Seven cities across England will receive a share of £12 million today to help them kick-start the Green Deal in their regions.
Birmingham, Bristol, Leeds, Manchester, Newcastle, Nottingham and Sheffield put forward the proposals to lower their emissions, and the funding will go towards testing elements of the Green Deal.
Liverpool is the only government-designated ‘core city’ which did not submit a proposal, though a Department of Energy and Climate Change spokesperson told CN the city is “actively considering how it might roll out” the scheme.
Paul Davies, a partner at PwC, an advisory firm to the Green Deal Finance Company, said: “Any funding that supports bringing together action on fuel poverty, energy efficiency and the roll-out of the Green Deal is a good thing.
“It’s showing the government’s intent to get the Green Deal ball rolling, and will provide early stage funding for agencies with a big influence on large housing stocks across the UK.”
He added: “We can’t get away from the fact that we need to radically improve the energy efficiency of the UK’s housing stock, or the last few years of energy pricing headlines could seem moderate in comparison.”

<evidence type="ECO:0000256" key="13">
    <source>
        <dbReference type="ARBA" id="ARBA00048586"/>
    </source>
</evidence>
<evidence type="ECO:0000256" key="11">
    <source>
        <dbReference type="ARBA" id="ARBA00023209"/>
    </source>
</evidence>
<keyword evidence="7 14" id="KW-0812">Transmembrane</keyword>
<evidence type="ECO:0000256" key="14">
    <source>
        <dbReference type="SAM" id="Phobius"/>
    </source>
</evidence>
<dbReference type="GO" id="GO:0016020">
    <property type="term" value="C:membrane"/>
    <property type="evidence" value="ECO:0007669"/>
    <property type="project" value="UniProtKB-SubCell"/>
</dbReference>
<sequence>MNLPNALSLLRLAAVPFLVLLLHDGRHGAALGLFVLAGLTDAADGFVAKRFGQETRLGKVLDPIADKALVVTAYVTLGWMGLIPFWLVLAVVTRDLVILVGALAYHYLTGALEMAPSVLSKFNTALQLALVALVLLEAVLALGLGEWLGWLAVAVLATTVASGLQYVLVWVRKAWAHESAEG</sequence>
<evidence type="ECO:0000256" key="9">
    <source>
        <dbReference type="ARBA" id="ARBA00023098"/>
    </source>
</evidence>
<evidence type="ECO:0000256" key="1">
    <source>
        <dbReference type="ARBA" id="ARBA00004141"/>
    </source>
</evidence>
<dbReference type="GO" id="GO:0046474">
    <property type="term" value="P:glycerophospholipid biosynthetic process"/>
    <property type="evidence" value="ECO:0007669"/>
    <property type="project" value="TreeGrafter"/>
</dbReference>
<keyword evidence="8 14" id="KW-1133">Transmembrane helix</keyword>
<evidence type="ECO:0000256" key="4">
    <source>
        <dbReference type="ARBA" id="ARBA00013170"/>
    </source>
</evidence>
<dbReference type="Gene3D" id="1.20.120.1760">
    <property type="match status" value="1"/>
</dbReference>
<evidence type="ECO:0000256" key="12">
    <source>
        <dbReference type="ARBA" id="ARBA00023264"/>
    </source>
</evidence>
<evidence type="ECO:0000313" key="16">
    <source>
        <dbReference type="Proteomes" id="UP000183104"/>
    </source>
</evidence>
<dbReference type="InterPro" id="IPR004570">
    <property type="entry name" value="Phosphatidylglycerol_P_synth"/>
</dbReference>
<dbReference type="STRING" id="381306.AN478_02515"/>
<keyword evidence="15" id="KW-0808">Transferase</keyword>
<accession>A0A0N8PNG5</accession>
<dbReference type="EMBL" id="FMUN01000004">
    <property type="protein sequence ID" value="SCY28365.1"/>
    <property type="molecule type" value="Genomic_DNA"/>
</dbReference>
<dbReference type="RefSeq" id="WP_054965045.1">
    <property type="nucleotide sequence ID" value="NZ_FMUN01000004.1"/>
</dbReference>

The cities also proposed to generate match funding, or provide direct support.
The £12m, which will be drawn from the £200m Green Deal launch incentives pot, was allocated by population and adjusted by the nature of proposals.
The chosen cities were those to which Whitehall transferred spending powers earlier this year, with the exception of Liverpool.
Energy secretary Ed Davey said he had been “really impressed” by the cities’ “really ambitious plans” to reduce emissions and energy use.
“This funding will help them get up and running”, he added. “I look forward to seeing a number of properties across whole communities get the energy-efficient improvements they need.”
The proposals included retrofitting community properties, with around 2,500 retrofits expected to be delivered to households and non-domestic properties.